THURSDAY, Aug. 11 (HealthDay News) -- Some 107 people in 31
states have now been infected with an outbreak strain of
Salmonella Heidelberg found in some ground turkey made by
Cargill Inc., the latest report from the U.S. Centers for Disease
Control and Prevention shows.
That's up from last week's 76 cases in 26 states. Still, only
one death from the outbreak, which began in March, has been
reported. The outbreak caused the Minneapolis-based Cargill, the
third largest producer of turkey products in the United States, to
recall 36 million pounds of possibly contaminated ground turkey --
one of the largest meat recalls in history.
"The current outbreak of human Salmonella infection associated with turkey meat once again points out the risks associated with the production, handling and preparation of meat and poultry products," said Dr. Pascal James Imperato, dean of the School of Public Health at the Downstate Medical Center in New York City.
"Salmonella species are frequently present in the intestinal tracts of poultry, including turkeys, and contamination during processing is an ever-present risk," he added.
The current number of ill individuals identified in each state
is as follows: Alabama (1), Arkansas (1), Arizona (3), California
(6), Colorado (2), Georgia (2), Illinois (13), Indiana (1), Iowa
(2), Kansas (1), Kentucky (2), Louisiana (1), Massachusetts (3),
Maryland (1), Michigan (12), Minnesota (2), Mississippi (1),
Missouri (4), Nebraska (2), Nevada (1), New York (2), North
Carolina (3), Ohio (10), Oklahoma (1), Oregon (1), Pennsylvania
(5), South Dakota (3), Tennessee (2), Texas (14), Utah (1) and
Wisconsin (4), according to the CDC.
The one death linked to the outbreak involved a case in
Sacramento County, Calif., that was reported by state officials,
Associated Press reported.
"The actual number of cases in the current outbreak may be much higher than reported, since Salmonella species can cause a spectrum of clinical illnesses that range from very mild to severe," Imperato said. "Milder cases resolve quickly and often do not come to medical attention."
"It is regrettable that people may have become ill from eating one of our ground turkey products and, for anyone who did, we are truly sorry," Steve Willardsen, president of Cargill's turkey processing business," said in a company statement. "We go to great lengths to ensure the food we produce is safe and we fully understand that people expect to be able to consume safe food, each serving, every time."
Willardsen noted the company has suspended production of ground
turkey products at its Springdale, Ark.-based plant until the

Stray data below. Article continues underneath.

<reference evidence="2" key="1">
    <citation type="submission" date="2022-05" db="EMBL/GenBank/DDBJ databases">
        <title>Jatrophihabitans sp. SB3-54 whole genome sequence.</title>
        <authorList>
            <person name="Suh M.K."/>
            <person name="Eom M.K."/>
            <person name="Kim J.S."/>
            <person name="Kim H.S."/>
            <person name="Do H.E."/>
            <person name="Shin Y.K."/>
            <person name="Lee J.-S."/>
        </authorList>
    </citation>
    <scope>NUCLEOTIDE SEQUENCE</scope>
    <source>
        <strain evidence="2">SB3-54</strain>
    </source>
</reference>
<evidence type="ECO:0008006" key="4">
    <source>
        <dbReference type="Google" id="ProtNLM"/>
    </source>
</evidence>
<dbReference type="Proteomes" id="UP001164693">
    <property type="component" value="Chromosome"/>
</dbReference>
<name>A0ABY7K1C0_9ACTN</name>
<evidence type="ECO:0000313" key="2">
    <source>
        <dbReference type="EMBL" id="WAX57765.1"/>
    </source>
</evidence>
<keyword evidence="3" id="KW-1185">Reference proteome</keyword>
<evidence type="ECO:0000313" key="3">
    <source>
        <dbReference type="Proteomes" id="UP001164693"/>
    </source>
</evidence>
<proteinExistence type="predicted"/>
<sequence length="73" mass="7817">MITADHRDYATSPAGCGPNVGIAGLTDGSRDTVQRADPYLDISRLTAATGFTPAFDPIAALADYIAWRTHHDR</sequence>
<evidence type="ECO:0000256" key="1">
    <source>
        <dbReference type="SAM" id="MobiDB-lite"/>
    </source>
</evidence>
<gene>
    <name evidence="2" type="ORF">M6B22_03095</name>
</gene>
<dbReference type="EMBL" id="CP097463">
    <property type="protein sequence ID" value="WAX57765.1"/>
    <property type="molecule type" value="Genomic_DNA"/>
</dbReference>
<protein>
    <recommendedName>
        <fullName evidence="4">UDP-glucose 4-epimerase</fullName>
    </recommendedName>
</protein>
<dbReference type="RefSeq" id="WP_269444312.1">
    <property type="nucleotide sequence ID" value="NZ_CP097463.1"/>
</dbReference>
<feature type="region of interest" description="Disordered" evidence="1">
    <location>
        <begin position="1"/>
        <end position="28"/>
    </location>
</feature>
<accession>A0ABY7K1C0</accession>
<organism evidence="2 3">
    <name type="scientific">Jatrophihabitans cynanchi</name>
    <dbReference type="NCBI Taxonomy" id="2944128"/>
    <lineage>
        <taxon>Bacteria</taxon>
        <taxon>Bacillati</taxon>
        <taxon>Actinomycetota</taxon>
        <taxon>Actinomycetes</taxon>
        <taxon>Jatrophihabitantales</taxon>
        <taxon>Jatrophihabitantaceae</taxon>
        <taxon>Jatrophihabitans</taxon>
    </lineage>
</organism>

source of the contamination has been found. All the recalled turkey
is from this plant. No contamination has been found in Cargill's
other three turkey processing plants, he added.
According to the agency, cultures taken from four samples of
ground turkey obtained from retail outlets between March 7 and June
27 were contaminated with the Heidelberg strain of Salmonella, and
that the ground turkey is the likely source of the outbreak.
Another expert, Philip Alcabes, an epidemiologist and professor
at Hunter College's School of Public Health in New York City,
commented that this outbreak -- like others -- is the result of how
America produces its food.
"Most of the food that most Americans eat nowadays comes from someplace far away. And much of it is produced industrially," Alcabes said.
"In this setting, bacterial contamination of foodstuffs is a fact of life. That means that some people get sick each year, and a few die. This is sad, of course, but not remarkable from a public health point of view. It's the price we pay as a society for our decision to create our food industrially," he said.
Even before the source of the outbreak had been determined, the
U.S. Department of Agriculture's (USDA) Food Safety and Inspection
Service had issued an alert July 29 that "reminds consumers of the
critical importance of following package cooking instructions for
frozen or fresh ground turkey products and general food safety
guidelines when handling and preparing any raw meat or
According to the USDA, the Salmonella bacterium can cause
salmonellosis, which "can be life-threatening, especially to those
with weak immune systems, such as infants, the elderly and persons
with HIV infection or undergoing chemotherapy."
Symptoms of Salmonella poisoning typically arise within eight to
72 hours and can include fever, abdominal cramps and diarrhea.
Chills, headache, nausea and vomiting can also occur and symptoms
can last up to a week.
The CDC adds that people should check their homes for recalled
ground turkey and not eat it. The strain of Salmonella in this
outbreak is resistant to several commonly prescribed antibiotics
and so may be associated with an increased risk of hospitalization
or possible treatment failure in infected people, the agency
How to Prevent Salmonella Illness From Meat
The CDC and the U.S. Department of Agriculture's Food Safety and
Inspection Service offers up these tips to consumers:
For more information on salmonellosis, visit the
for Disease Control and Prevention.
Please be aware that this information is provided to supplement the care provided by your physician. It is neither intended nor implied to be a substitute for professional medical advice. CALL YOUR HEALTHCARE PROVIDER IMMEDIATELY IF YOU THINK YOU MAY HAVE A MEDICAL EMERGENCY. Always seek the advice of your physician or other qualified health provider prior to starting any new treatment or with any questions you may have regarding a medical condition.
Copyright © EBSCO Publishing. All rights reserved.